2 October.

The meeting convened at 10:00 a. m. in Mr. Hickerson’s office. The revised paper4 was discussed and suggestions for revision were made by both the United States and United Kingdom participants. It was agreed that the text would be further revised and that discussion would continue that afternoon. The meeting adjourned until 4:30 p. m.

At 4: 30 in the afternoon, the newly revised text5 was considered, and Mr. Hohler stated that he liked the revised text; that it was much better in terms of presenting first the general concept of armed forces and armaments limitation and then the disclosure and verification program as an indispensable first step. He would recommend to London that the United Kingdom agree with the United States position. He would like to know our views regarding the timing of presentation.

Mr. Hickerson explained that our present thinking visualized first a Presidential speech. If we worked out a joint or tri-partite program, the British Prime Minister and French Foreign Minister would have to coordinate their actions with this Presidential speech. There might be a joint or tri-partite statement about the time the General Assembly would open, possibly November 7. If it was agreed that there should be a joint presentation, there should be a delay of any joint announcement until there was an agreed statement. In terms of General Assembly presentation, we would have to make arrangements to be sure that the US–UK and French Delegation Heads spoke before Vyshinsky in the general debate. This was desirable, but not indispensable.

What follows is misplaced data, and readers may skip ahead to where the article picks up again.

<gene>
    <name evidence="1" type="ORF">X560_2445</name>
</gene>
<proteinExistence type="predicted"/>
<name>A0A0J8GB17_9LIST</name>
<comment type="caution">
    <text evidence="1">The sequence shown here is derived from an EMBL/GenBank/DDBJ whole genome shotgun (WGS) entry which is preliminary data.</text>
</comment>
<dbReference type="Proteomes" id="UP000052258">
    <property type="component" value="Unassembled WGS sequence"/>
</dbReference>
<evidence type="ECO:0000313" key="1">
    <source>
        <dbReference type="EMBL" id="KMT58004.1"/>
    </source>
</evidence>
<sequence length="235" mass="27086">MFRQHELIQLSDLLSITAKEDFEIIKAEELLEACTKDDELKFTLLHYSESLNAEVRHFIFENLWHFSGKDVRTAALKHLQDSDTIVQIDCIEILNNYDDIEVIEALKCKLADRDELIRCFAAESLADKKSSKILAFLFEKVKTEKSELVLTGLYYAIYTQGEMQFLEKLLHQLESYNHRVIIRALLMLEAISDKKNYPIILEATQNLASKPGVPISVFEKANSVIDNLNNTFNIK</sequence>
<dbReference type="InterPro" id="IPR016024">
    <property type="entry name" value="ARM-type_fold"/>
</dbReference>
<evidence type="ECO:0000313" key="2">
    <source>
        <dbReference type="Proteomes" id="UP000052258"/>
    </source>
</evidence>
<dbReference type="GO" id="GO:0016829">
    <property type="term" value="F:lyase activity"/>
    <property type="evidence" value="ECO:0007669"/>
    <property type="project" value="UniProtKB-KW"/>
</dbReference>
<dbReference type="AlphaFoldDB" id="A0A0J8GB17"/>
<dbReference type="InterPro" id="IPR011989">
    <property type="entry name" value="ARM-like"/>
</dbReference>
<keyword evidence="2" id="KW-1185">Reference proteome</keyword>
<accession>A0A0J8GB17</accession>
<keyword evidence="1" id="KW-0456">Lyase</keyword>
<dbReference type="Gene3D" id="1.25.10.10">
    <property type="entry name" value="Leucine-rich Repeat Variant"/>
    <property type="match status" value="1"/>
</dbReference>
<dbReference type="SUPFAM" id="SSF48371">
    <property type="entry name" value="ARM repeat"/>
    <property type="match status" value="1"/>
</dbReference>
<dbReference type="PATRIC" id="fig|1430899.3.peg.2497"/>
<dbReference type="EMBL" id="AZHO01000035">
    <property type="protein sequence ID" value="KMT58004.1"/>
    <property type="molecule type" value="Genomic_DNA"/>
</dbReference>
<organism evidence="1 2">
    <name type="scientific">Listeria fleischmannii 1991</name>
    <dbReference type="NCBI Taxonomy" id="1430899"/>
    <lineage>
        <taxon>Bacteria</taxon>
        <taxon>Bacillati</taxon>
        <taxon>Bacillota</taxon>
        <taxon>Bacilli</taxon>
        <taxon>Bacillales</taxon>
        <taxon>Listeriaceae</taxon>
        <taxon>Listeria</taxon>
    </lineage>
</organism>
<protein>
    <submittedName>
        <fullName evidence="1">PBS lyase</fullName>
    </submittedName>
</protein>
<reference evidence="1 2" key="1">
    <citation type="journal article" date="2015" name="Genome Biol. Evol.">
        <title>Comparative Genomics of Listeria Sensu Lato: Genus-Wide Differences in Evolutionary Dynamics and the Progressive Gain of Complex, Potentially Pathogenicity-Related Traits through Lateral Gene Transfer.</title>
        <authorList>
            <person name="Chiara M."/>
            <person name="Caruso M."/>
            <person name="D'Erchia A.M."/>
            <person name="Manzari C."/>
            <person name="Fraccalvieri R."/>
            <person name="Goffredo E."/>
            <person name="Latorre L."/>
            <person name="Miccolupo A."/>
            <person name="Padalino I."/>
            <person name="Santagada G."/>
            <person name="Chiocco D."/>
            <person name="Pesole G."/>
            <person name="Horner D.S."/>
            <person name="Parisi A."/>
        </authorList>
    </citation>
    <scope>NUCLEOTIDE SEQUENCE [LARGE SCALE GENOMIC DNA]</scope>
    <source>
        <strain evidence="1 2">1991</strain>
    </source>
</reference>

The meeting was adjourned until 10:00 a.m. the next day.

3 October.

When the meeting convened, the first item discussed was tactics.

1. Informing the French.

Mr. Meade wondered whether the French would be annoyed if they were only given the plan by the first of November, and we contemplated a public statement of our disarmament proposals on the 7th of November. However, the French might regard this matter as an academic exercise anyhow, and so not be bothered too much by this short space of time between notification and public announcement.